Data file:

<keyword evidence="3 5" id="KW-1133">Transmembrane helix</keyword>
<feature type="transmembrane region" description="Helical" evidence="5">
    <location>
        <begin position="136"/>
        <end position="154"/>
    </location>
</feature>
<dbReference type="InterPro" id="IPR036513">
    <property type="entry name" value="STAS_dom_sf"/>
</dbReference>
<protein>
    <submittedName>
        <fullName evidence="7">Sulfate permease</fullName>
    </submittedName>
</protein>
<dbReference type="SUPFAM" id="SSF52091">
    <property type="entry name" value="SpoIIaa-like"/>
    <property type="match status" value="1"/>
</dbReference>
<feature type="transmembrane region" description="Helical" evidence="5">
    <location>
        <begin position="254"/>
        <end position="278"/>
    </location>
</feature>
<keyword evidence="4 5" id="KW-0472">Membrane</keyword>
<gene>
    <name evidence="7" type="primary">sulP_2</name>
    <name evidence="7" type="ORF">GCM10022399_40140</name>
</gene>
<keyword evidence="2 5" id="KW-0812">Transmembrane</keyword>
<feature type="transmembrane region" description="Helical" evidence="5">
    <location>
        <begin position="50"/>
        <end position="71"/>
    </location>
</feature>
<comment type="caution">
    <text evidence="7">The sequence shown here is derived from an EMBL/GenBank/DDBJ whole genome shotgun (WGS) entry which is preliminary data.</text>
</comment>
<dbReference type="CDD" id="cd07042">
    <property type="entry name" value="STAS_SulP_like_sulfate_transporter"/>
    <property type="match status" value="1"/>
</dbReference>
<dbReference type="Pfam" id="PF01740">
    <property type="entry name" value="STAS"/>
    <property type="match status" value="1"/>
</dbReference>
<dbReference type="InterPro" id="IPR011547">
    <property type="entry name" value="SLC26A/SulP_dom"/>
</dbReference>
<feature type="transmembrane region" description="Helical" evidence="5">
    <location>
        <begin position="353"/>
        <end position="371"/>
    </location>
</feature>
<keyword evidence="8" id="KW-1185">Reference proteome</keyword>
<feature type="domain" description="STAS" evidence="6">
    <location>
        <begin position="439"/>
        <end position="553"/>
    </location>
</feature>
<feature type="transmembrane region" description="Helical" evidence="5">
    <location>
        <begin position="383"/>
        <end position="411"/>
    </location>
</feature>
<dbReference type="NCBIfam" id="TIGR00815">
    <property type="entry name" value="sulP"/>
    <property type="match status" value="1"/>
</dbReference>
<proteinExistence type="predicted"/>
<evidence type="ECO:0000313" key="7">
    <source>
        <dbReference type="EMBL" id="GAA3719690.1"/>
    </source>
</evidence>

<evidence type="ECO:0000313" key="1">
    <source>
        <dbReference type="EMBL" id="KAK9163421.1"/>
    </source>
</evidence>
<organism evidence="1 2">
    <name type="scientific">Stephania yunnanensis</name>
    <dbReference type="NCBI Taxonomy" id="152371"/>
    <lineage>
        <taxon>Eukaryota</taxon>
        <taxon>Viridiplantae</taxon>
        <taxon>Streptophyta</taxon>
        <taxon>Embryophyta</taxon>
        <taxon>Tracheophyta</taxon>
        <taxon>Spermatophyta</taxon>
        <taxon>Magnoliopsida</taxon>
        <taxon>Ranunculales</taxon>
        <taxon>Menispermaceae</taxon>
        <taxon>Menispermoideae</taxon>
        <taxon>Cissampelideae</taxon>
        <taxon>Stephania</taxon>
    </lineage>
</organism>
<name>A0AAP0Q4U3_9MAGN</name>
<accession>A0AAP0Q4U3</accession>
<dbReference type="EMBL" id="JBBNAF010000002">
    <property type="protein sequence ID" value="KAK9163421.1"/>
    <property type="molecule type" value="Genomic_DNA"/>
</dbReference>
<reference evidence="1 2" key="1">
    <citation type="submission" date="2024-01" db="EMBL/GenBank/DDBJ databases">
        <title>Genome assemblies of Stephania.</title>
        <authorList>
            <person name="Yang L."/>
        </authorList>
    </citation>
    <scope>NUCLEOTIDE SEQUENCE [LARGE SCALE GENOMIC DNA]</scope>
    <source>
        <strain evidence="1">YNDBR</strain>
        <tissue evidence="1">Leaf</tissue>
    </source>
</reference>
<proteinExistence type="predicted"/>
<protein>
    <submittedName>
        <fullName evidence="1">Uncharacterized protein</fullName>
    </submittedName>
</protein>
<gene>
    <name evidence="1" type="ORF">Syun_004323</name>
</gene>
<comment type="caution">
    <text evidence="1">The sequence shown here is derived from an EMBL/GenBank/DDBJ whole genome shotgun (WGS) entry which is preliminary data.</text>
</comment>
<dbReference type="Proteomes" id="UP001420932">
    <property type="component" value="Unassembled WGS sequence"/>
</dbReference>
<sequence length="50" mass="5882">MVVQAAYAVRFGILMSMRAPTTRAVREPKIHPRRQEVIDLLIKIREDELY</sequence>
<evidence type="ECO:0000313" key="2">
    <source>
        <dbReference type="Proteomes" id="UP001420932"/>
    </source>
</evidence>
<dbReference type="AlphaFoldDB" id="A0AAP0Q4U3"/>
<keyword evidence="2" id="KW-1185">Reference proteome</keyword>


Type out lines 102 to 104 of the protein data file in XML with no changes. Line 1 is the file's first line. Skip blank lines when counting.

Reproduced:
    </lineage>
</organism>
<name>A0AAP0Q4U3_9MAGN</name>